'Stretching over that empty sea, aground some fifty yards out, (lay) the incredible fleet from the other side of the globe ... There were better than a hundred ships in all, each one caked with rust, unfit for the sea ... They had lined up in almost mannerly fashion ... and all around, thousands of floating, white clad corpses ... A hundred ships! ... On this Easter Sunday evening, eight hundred thousand living beings, and thousands of dead ones, were making their peaceful assault on the Western World."

This is the opening scene in Jean Raspail's famous -- some would say infamous -- novel, The Camp of the Saints, which offers a darkly futuristic tale of Europe inundated by wave after wave of desperate Third World migrants. When it was first published in 1973, Raspail was immediately tagged a "racist," that label used to silence anyone who speaks outside the box of political correctness.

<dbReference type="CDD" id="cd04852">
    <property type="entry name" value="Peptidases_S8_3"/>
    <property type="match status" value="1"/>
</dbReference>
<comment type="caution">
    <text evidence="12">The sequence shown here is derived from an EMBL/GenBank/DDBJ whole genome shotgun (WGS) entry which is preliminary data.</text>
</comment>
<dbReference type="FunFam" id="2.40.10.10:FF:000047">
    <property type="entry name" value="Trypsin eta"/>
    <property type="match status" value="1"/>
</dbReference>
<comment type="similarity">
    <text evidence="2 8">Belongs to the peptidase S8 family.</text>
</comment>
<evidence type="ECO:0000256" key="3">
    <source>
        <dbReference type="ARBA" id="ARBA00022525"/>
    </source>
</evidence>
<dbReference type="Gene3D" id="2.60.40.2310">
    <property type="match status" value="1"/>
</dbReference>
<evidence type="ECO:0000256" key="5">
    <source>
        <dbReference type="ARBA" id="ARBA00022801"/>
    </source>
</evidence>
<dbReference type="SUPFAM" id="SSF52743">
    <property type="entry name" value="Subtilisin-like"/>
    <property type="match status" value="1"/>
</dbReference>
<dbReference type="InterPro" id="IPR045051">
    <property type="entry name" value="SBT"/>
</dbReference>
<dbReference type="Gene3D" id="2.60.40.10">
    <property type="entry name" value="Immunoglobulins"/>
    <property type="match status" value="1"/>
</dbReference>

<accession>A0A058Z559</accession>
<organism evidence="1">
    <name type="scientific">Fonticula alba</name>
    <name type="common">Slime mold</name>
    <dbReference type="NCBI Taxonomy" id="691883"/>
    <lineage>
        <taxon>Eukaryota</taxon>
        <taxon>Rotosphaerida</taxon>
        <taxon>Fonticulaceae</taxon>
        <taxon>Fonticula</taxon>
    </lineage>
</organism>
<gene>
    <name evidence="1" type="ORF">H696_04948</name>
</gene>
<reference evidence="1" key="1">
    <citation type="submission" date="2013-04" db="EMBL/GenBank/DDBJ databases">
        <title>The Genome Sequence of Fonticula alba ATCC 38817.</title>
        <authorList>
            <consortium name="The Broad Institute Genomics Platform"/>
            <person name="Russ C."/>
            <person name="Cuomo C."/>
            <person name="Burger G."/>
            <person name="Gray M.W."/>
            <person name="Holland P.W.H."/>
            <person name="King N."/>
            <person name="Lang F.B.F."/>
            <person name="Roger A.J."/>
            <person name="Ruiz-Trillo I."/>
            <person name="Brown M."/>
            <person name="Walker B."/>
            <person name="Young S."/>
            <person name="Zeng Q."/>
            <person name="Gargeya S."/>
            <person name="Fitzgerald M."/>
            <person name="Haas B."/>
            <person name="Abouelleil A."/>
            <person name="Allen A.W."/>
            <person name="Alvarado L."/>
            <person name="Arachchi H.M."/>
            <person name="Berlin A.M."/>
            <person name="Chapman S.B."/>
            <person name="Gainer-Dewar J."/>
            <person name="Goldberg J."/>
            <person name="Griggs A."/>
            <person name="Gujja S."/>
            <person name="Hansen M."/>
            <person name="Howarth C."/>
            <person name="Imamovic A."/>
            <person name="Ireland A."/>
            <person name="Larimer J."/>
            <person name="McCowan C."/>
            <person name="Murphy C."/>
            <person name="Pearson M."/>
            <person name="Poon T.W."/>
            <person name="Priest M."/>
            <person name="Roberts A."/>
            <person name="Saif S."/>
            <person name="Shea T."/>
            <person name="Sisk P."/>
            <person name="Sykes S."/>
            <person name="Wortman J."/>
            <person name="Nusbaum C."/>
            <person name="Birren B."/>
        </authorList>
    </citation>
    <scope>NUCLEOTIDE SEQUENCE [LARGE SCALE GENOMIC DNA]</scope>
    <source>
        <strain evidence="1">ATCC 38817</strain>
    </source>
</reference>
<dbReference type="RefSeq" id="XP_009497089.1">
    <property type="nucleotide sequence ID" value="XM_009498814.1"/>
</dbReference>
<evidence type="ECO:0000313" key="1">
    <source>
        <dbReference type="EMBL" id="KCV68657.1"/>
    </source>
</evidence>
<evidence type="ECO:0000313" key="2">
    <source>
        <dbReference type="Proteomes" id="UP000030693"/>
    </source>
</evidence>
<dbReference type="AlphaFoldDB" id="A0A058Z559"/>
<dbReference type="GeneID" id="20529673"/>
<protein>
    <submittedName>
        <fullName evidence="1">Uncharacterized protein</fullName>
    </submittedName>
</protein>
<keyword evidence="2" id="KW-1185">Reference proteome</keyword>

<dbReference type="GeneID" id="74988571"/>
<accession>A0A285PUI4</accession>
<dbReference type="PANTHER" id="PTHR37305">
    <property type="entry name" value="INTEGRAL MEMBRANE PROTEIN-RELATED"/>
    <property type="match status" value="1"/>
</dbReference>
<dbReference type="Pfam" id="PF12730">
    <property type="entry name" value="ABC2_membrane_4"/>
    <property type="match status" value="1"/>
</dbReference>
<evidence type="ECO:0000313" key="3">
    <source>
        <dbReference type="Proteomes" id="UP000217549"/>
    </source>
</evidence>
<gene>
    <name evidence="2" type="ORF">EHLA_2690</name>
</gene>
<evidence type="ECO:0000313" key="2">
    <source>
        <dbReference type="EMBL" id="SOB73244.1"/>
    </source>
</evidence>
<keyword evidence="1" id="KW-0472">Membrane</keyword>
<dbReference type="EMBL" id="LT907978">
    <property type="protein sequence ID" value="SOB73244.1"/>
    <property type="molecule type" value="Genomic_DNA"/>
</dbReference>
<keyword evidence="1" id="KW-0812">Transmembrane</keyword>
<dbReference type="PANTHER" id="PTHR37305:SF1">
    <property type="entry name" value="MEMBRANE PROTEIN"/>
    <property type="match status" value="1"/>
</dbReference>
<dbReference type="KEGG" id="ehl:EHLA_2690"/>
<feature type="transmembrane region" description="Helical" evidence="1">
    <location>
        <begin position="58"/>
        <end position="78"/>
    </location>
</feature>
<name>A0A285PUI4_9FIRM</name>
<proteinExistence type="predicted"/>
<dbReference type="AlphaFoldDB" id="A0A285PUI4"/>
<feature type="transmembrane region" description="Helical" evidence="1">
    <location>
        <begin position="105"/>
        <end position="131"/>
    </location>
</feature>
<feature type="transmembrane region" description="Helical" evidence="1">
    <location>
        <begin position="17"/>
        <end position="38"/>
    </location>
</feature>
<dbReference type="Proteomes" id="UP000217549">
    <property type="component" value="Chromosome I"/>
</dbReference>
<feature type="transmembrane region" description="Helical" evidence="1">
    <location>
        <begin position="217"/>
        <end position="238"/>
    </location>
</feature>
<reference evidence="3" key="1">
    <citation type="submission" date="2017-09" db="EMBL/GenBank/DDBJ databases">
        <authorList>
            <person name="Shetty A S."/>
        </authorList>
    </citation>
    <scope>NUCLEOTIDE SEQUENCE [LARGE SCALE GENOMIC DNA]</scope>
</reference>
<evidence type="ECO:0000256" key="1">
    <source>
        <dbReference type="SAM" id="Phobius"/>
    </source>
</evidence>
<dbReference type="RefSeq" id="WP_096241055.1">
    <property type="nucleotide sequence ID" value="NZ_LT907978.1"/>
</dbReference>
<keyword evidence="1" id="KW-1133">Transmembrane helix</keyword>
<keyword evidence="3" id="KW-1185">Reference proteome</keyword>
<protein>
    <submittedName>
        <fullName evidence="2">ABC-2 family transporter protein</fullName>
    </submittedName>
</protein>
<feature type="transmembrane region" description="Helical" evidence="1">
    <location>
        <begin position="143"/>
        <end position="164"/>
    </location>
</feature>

The novel tells of the flight of hundreds of thousands of desperate Indians from the cesspools of Calcutta. Led by a self-styled messiah, they commandeer a fleet of boats and embark for the Mediterranean. When the armada arrives off the southern coast of France, the hordes simply come ashore and spread across the continent. Millions more follow suit. Europe's political and social leaders are helpless. If they try to stop the refugees, millions will die. If they don't stop them, European culture will be destroyed. I won't give away the ending; suffice to say that irrational compassion holds sway.

It's not hard to understand why Raspail's book stirred so much controversy 36 years ago. European powers had only recently abandoned their former colonies. Westerners were taught to feel guilty about their imperialist past. Intellectuals inflated themselves with self-loathing. As Susan Sontag, one of the more prominent flagellants, said in 1967: "The white race is the cancer of human history."